So how do you review? Same old 4-day review packet got you down?
Shake things up for you and your students. Let your students tell YOU what they need to review. No, don't throw out the "Who has questions?" line. That's a surefire way to get 'crickets' in response.
Check out the student self-assessment strategy pics below. They come to us from our friends in Math. Here's what they did...
- They prioritized their course vocabulary into "Must Know," "Good to Know," and "Nice to Know" categories.
- Had students sort the "Must Know" words into three more categories: "I know it and could explain it," " Kind of know it but couldn't explain it to someone," and "Did we cover that this semester?"
- Students were given colored stickies cut in half. They used yellow for "Know it," blue for "Kind of know it," and pink for "Did we cover it."
- Students group words by color in designated places around the room.
- Students then organize each color by grouping same words together (eg. all "domain" stickies together, all "range" together, and so on).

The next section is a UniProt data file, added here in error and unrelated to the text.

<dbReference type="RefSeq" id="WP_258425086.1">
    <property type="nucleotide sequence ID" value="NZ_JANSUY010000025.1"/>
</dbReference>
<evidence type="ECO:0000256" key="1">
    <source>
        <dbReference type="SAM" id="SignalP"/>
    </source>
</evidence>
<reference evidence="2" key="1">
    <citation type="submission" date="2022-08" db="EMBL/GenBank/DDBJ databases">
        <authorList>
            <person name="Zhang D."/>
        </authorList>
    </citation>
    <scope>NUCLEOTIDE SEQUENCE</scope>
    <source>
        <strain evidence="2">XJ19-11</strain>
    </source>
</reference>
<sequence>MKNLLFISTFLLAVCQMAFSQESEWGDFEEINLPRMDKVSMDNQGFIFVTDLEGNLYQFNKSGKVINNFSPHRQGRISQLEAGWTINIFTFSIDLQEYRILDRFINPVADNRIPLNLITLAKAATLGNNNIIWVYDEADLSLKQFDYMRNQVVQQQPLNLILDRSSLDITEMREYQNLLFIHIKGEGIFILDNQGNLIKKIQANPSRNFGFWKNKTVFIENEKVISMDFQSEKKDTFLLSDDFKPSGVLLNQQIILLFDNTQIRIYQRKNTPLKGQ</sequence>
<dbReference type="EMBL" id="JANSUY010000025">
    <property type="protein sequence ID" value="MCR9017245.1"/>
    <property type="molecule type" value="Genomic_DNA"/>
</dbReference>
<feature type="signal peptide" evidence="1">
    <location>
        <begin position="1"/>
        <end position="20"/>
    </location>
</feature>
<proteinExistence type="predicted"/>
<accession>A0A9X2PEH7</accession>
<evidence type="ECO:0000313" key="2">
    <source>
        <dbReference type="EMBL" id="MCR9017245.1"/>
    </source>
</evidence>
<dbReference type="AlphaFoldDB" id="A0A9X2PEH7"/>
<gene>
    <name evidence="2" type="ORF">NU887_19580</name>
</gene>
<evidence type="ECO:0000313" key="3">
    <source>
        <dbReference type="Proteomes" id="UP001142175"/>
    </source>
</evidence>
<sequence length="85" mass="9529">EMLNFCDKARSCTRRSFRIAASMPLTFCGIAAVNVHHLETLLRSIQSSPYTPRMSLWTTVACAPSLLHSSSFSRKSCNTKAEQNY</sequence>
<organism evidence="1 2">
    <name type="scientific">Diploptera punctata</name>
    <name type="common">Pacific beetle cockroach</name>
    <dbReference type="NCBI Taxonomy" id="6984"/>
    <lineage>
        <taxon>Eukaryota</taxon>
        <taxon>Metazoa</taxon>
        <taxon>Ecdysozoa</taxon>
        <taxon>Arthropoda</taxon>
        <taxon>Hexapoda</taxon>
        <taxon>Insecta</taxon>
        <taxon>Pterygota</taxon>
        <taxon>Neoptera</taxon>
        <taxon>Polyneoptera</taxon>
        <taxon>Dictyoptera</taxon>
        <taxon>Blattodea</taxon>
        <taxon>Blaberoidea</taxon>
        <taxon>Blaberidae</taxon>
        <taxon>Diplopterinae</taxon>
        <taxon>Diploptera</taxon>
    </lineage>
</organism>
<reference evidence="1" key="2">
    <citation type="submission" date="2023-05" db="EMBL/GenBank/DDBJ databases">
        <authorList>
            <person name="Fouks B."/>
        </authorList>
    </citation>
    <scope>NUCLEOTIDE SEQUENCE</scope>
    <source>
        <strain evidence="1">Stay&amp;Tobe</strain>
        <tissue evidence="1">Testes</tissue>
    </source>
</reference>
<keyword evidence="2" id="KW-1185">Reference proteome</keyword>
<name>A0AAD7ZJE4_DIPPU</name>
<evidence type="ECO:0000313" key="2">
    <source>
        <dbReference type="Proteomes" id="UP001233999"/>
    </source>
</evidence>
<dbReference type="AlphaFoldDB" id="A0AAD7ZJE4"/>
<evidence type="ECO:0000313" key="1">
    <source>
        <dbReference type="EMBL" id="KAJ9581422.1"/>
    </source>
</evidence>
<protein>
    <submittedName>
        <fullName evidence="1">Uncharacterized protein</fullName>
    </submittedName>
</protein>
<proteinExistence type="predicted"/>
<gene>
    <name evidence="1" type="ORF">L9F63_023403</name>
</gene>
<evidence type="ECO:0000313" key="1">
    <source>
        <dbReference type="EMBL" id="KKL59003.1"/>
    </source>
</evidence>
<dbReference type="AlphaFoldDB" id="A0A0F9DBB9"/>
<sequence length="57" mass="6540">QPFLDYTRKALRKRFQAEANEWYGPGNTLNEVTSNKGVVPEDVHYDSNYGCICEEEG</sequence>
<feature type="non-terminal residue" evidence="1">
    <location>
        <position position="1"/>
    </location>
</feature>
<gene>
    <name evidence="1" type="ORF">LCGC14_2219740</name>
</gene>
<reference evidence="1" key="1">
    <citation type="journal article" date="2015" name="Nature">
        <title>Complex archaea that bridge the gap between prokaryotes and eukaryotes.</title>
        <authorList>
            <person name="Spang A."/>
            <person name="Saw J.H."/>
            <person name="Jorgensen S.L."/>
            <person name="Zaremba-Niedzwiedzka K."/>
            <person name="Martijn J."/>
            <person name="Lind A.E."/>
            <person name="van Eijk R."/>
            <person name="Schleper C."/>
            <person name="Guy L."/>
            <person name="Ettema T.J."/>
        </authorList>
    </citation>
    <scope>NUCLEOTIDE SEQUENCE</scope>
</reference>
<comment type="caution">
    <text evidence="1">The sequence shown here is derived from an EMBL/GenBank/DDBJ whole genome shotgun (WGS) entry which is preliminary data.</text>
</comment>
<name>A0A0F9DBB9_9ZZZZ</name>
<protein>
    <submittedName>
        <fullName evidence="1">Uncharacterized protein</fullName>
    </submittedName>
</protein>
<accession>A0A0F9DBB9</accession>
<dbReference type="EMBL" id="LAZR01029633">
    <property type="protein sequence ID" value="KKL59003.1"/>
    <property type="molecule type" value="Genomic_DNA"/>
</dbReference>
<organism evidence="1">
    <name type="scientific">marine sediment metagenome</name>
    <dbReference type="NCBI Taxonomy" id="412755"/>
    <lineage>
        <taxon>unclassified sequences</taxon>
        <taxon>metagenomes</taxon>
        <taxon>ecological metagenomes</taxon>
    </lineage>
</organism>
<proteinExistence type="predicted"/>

- Grouping allows you to see which words appear most and least in each color category.
- To sort the words, students must process what they know about each word - hence, review.
- It is anonymous, so students are more likely to be honest with you and themselves.
- For words they put in the "Know and can explain" category, use students to teach them to others. 1. they learn better from each other, and 2. it will catch those who overestimate their knowledge and skills.
- It is almost always eye-opening. You will predict many of the categorizations, but you will probably get a few surprises as well.
- By prioritizing, you can allocate precious class time efficiently. Why review info kids already know? Why not use your time in areas students are weakest?
So how do you review?
Hang in there, Teacher Warriors~